Poet and journalist Dimitris Troaditis is scheduled to deliver an insightful lecture at the Greek Center this month, exploring the emergence and promulgation of radical anarchist ideas in Greece between 1874 and 1940.
Presented as part of the Greek Community of Melbourne (GCM) Free Seminar Series on Greek History and Culture, Troaditis will present an alternative perspective on subversive and radical ideas in Greece – a perspective that saves the anxieties of ordinary people. , and which can only be discovered if you dig like a tomb raider beneath the deep geological layers of the great tales. Because this is where we find the scattered âceramicâ fragments of past struggles.
During the conference, Troaditis will draw inspiration from his book on the subject to shed light on the stories that got lost in the dusty pages of official documents. It will highlight social and revolutionary struggles which, like any narrative blurring the image of a national and sovereign narrative, remain systematically obscured by official historiography. These are the accounts of the history and actions of the first anarchist, libertarian and utopian socialists to appear from the middle of the 19th century in Greece.
This historiography seems revolutionary, since history as a method implies the fundamental attribute of authority; the requirement to recount retrospectively, to periodize and to explain according to one’s current aspirations, the experiences of the protagonists. In this endeavor, history generally claims parables of greater validity than its own sources. Beyond the other difficulties, the attempt at history as presented here also contains a critical methodological problem, as it must find those forms of narrative that will not fall within the usual methodological claims of sovereignty.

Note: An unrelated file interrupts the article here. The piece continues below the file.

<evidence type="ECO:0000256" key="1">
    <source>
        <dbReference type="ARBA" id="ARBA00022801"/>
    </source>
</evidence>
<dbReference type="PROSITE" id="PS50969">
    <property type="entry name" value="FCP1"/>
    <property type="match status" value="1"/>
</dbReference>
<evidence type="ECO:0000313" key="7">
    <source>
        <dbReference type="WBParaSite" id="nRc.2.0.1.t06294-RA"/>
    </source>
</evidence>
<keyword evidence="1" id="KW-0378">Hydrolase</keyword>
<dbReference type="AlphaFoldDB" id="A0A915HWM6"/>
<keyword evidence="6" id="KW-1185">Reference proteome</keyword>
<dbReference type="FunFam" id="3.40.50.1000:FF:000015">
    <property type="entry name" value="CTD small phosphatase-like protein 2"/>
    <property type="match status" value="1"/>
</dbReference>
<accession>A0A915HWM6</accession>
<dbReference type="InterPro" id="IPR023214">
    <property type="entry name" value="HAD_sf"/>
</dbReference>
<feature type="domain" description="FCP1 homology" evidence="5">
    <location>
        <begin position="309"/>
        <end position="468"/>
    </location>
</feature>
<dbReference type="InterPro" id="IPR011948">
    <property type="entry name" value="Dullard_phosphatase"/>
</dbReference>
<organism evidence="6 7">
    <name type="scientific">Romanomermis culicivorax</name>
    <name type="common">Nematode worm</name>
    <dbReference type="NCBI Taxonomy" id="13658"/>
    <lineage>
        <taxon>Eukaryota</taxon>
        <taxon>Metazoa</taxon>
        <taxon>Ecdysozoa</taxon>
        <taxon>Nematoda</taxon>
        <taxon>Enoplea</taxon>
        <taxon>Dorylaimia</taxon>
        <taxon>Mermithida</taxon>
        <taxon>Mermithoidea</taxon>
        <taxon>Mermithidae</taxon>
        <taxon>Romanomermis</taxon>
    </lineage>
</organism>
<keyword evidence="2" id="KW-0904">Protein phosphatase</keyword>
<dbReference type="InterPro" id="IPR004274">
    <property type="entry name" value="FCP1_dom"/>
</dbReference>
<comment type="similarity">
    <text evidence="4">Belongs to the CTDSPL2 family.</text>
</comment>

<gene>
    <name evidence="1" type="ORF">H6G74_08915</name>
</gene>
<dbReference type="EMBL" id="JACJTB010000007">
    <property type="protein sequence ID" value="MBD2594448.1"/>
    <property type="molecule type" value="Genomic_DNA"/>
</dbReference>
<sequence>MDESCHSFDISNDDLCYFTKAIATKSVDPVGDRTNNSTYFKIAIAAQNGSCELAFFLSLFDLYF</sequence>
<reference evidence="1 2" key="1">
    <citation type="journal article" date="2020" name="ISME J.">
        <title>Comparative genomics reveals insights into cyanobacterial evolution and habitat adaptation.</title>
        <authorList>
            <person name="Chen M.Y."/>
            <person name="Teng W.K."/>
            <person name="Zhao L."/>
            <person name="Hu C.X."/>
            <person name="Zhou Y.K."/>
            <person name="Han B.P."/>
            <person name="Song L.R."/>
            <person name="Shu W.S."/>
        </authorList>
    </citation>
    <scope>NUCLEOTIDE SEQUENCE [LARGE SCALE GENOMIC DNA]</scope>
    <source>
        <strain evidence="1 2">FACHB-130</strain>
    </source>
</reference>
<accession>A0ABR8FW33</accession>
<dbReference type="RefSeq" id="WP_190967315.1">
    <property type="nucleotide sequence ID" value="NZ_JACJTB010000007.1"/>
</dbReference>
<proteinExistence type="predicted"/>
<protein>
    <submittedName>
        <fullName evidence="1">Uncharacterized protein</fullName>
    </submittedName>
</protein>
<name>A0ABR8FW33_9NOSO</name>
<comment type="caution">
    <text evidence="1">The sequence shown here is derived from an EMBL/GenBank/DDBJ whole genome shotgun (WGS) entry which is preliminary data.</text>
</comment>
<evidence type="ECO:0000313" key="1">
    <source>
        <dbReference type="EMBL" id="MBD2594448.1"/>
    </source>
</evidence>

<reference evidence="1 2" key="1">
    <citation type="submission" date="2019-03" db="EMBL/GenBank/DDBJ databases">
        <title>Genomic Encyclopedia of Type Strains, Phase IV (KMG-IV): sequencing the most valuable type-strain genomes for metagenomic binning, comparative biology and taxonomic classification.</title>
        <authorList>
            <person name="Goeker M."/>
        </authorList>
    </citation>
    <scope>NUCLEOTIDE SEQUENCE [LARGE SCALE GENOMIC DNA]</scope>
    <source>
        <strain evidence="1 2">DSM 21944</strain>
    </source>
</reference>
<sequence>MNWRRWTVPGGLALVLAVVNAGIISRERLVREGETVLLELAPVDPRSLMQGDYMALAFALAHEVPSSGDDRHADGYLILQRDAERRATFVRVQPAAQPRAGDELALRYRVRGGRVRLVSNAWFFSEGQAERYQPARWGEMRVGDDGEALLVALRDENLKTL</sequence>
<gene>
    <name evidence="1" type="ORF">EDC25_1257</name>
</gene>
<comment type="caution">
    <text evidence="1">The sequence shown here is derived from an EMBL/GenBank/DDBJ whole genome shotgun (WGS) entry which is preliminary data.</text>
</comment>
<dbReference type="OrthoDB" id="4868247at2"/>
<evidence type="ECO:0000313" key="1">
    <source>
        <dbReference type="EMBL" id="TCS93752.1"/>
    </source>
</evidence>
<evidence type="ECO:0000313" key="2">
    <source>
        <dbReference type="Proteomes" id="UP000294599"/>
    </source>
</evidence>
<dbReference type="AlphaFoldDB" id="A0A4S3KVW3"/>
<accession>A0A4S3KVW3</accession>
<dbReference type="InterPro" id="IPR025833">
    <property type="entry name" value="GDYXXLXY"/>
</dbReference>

Troaditis was born in Athens in 1959. In the late 1970s and early 1980s he participated in a shadow theater and a musical group. He studied journalism and worked in various publishing houses and bookstores in Athens, before moving permanently in 1992 to Melbourne, where he worked as an editor and journalist. As a poet, he published six collections of poetry. The most recent titled âSideways Glancesâ was launched in June during the GCM Greek Writers Festival 2019, of which Troaditis was a member of the organizing committee. Many of his poems have been published in a variety of literary journals and blogs in Greece and Australia, in Greek and English.
He is the administrator of the site ‘The Sieve’ and organizes poetry readings. He has also been involved in a number of translations of poetry, and has also translated countless political and historical articles, most of which have been published on “Neither God nor Master”. He is also a member of various institutes and international research groups involved in labor, radical and social history.
When: Thursday July 18 at 7 p.m.
Or: Greek Center (Mez, 168 Lonsdale St, Melbourne VIC)